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747-8: Why The Engine Nacelle Strakes (aka Fins)?  
User currently offlinewestern727 From United States of America, joined Jan 2007, 727 posts, RR: 4
Posted (4 years 2 months 1 week 20 hours ago) and read 12408 times:

All earlier 747s have no engine nacelle strakes.

So, what about the 747-8 wing/engine design necessitated the departure from earlier models? Thanks in advance.

Here's some background from an earlier thread describing the purpose of said strakes as posted by GrandTheftAero (reply 1):

from Dick Shevell's AIAA paper Aerodynamic Bugs: Can CFD Spray Them Away:

DC-10 wind tunnel tests showed a significant loss in maximum lift coefficient in the flap deflected configurations, with landing slat extension, compared to predictions. This resulted in a stall speed increase of about 5 knots in the approach configuration. The initial wing stall occured behind the nacelles and forward of the inboard ailerons. The problem was traced by flow visualization techniques to the effects of the nacelle wake at high angles of attack and the absence of the slat in the vicinity of the nacelle pylons. The solution was developed in the NASA Ames Research Center 12 ft. pressurized tunnel and turned out to be a pair of strakes mounted forward on each side of the nacelles in planes about 45 degrees above the horizontal. The final strake shape was optimized in flight tests. The strakes are simply large vortex generators. The vortices mix the nacelle boundary layer air with the free stream and reduce the momentum loss in the wake. The vortices then pass just over the upper surface of the wing, continuing this mixing process. The counterrotating vortices also create a downwash over the wing region unprotected by the slat, further reducing the premature stall. The effect of the strakes is to reduce the required takeoff and landing field lengths by about 6%, a very large effect.



Jack @ AUS
12 replies: All unread, jump to last
 
User currently offlineOldAeroGuy From United States of America, joined Dec 2004, 3423 posts, RR: 67
Reply 1, posted (4 years 2 months 1 week 19 hours ago) and read 12398 times:

Quoting western727 (Thread starter):
So, what about the 747-8 wing/engine design necessitated the departure from earlier models? Thanks in advance.

I suspect they are on the 747-8 for the same reasons you find them on the DC-10, MD11, A320 series, A340, A380, 737Classic (CFM56), 737NG, 767, and 777. The nacelle strakes/chines can result in significant reductions in flaps down stall speeds. Parameters influencing the effectiveness of these devices include nacelle diameter, local wing chord, wing sweep, gap between the wing and nacelle, leading edge device type, and the intersection of the deployed leading edge device with the nacelle strut.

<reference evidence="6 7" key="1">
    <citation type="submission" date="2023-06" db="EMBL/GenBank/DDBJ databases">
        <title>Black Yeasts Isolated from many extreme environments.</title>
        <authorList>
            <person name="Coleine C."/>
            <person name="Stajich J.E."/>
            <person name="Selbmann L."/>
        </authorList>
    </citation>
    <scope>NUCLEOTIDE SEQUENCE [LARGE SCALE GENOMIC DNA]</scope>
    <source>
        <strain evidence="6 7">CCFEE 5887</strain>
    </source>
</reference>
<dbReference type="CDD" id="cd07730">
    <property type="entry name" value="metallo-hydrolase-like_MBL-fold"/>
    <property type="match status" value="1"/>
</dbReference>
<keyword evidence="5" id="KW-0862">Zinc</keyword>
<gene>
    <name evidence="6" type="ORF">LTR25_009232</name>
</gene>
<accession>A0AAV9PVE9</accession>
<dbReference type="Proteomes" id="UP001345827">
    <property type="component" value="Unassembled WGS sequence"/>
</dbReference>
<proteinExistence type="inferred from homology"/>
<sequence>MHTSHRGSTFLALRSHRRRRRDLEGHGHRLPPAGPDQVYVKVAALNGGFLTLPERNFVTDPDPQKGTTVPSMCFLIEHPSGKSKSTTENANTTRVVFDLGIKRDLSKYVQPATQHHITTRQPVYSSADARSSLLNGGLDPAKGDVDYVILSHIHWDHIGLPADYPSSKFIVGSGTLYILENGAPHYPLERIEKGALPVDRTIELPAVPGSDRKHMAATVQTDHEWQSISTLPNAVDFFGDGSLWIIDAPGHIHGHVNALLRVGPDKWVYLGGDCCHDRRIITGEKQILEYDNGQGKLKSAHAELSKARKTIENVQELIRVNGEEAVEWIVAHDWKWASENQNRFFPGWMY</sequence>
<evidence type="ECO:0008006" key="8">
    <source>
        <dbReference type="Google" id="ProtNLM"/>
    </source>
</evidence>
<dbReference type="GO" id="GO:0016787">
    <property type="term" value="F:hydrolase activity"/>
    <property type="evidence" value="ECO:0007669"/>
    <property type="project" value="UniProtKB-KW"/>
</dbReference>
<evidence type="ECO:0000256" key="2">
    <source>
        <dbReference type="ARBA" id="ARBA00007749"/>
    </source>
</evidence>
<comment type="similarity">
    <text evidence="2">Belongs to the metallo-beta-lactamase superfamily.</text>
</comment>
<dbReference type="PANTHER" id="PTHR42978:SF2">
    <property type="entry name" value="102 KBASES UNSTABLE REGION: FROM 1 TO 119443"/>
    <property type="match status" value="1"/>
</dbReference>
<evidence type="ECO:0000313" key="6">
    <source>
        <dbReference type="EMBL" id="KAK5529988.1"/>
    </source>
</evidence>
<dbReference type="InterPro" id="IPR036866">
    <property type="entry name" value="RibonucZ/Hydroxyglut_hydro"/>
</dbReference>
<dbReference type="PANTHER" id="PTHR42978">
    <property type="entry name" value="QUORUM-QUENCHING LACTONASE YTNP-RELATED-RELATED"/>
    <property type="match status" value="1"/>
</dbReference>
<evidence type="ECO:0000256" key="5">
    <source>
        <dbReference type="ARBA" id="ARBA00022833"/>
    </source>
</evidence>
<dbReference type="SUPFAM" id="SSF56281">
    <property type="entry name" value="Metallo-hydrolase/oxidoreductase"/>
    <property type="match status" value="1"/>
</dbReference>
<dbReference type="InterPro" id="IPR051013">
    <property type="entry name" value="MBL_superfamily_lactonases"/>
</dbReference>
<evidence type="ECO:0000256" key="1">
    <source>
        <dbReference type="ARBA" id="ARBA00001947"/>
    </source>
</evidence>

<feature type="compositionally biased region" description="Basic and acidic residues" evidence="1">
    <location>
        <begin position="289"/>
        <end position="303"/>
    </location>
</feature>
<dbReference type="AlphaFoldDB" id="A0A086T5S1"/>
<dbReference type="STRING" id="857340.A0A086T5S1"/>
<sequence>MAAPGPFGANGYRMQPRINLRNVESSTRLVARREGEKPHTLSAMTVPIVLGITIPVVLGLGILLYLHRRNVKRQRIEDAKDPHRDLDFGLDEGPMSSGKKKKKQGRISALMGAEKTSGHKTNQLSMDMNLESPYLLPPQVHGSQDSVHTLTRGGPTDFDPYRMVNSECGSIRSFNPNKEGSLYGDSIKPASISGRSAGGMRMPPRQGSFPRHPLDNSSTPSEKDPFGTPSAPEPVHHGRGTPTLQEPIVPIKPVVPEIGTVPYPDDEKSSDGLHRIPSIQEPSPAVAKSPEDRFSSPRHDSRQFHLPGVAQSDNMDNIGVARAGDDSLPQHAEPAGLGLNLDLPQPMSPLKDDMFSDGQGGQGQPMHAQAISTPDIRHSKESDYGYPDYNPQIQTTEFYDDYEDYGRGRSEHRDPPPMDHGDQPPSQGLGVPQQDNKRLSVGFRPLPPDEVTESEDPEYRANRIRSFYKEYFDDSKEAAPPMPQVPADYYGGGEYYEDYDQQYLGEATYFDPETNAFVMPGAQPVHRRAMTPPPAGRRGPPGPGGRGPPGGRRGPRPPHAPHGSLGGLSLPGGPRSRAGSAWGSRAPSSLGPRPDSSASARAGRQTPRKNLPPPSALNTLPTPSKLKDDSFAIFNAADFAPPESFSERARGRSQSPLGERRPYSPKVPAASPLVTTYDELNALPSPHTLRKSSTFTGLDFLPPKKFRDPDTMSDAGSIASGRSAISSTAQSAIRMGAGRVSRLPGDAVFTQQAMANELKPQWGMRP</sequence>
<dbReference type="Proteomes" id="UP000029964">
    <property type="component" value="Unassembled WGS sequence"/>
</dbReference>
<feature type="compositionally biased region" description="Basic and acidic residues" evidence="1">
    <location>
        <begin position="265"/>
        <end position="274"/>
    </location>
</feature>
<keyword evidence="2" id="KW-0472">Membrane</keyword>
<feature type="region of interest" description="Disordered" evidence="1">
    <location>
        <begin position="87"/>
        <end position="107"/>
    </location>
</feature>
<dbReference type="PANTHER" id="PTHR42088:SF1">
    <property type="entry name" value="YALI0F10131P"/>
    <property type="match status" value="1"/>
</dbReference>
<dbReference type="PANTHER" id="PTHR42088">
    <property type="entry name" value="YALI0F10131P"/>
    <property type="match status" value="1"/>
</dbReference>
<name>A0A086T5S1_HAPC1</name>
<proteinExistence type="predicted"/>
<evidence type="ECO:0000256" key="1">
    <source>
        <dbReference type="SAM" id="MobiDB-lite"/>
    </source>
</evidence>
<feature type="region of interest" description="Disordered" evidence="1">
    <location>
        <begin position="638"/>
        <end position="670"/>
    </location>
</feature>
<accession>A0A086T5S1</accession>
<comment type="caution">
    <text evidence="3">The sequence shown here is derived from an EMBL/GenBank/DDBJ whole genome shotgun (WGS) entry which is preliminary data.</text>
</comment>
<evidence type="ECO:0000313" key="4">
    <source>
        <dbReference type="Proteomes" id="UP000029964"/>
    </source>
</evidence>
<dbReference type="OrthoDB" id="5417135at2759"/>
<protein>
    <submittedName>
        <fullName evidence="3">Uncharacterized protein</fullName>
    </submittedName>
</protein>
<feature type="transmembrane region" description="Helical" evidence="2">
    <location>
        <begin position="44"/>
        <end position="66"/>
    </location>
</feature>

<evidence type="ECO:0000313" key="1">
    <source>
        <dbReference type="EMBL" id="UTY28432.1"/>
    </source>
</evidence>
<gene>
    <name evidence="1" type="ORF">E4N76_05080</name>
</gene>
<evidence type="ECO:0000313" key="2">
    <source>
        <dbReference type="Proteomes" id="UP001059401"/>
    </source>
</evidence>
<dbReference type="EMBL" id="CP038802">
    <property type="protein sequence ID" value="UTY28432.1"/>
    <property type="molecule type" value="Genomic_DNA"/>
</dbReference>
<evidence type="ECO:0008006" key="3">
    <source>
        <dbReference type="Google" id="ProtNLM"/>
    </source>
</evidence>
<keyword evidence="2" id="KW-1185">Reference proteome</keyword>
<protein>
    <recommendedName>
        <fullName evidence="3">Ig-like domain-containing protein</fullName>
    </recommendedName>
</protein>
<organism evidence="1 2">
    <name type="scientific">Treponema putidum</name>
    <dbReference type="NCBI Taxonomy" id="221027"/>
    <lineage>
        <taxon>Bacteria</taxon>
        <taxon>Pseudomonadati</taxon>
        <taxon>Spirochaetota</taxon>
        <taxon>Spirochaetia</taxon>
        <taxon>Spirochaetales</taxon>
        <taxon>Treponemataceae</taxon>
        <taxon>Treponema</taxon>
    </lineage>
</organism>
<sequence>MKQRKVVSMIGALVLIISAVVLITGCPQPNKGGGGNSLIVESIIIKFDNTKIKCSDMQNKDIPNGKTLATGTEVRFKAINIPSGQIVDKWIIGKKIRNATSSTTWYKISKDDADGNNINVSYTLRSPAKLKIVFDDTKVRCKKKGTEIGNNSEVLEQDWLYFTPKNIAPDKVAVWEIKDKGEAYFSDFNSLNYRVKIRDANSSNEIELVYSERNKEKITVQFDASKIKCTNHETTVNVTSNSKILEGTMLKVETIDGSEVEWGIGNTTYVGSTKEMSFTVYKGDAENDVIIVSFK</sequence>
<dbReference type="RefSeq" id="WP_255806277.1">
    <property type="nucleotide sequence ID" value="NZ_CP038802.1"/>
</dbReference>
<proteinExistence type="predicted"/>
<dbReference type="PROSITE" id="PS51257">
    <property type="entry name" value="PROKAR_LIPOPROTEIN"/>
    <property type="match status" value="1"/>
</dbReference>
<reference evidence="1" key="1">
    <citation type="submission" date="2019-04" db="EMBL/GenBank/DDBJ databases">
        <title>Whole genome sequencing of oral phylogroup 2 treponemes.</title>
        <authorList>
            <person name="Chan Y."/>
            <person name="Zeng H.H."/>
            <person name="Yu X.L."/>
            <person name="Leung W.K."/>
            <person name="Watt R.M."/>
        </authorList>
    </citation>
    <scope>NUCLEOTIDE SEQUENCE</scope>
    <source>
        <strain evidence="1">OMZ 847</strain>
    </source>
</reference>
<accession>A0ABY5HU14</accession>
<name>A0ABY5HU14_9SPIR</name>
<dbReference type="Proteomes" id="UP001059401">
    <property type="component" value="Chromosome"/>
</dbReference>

If you look at the Airbus and Heritage Boeing porducts, you find only an inboard strake on the nacelles, rather than the pair found on the McD products.

[Edited 2010-02-13 07:58:03]


Airplane design is easy, the difficulty is getting them to fly - Barnes Wallis
User currently offlineANITIX87 From United States of America, joined Mar 2005, 3292 posts, RR: 13
Reply 2, posted (4 years 2 months 1 week 19 hours ago) and read 12393 times:
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I always thought the strakes became a design requirement to ensure the engine fell DOWN AND AWAY from the wing in the event of a pylon failure after the ORD crash and the AMS cargo 747 crashes...I wasn't aware they had any effect on stall speed. Or was this simply a positive side-effect from adding them?

TIS



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User currently offlinewestern727 From United States of America, joined Jan 2007, 727 posts, RR: 4
Reply 3, posted (4 years 2 months 1 week 19 hours ago) and read 12385 times:

Quoting ANITIX87 (Reply 2):
I always thought the strakes became a design requirement to ensure the engine fell DOWN AND AWAY from the wing in the event of a pylon failure after the ORD crash and the AMS cargo 747 crashes

Good point; I had thought the same until I read the other thread. What you and I thought makes sense...until one thinks about the mass of the engine assembly; the relative small size of the strakes therefore has little aerodynamic effect to force the engine down after separation. Further, the thrust of the engine while the engine assembly departs the wing (assuming a high commanded thrust level at the time of separation) virtually guarantees the engine will fly up and above the wing anyway when one thinks about it.

Further, after AA191 and the El Al AMS crash, classic 747s and 744s still lack strakes to this day.

EDIT: I also realized the prototype DC-10 HAD strakes installed and AA191's #1 engine still flew up and above the wing.

[Edited 2010-02-13 07:50:03]


Jack @ AUS
User currently onlineCCA From Hong Kong, joined Oct 2002, 797 posts, RR: 14
Reply 4, posted (4 years 2 months 1 week 16 hours ago) and read 12309 times: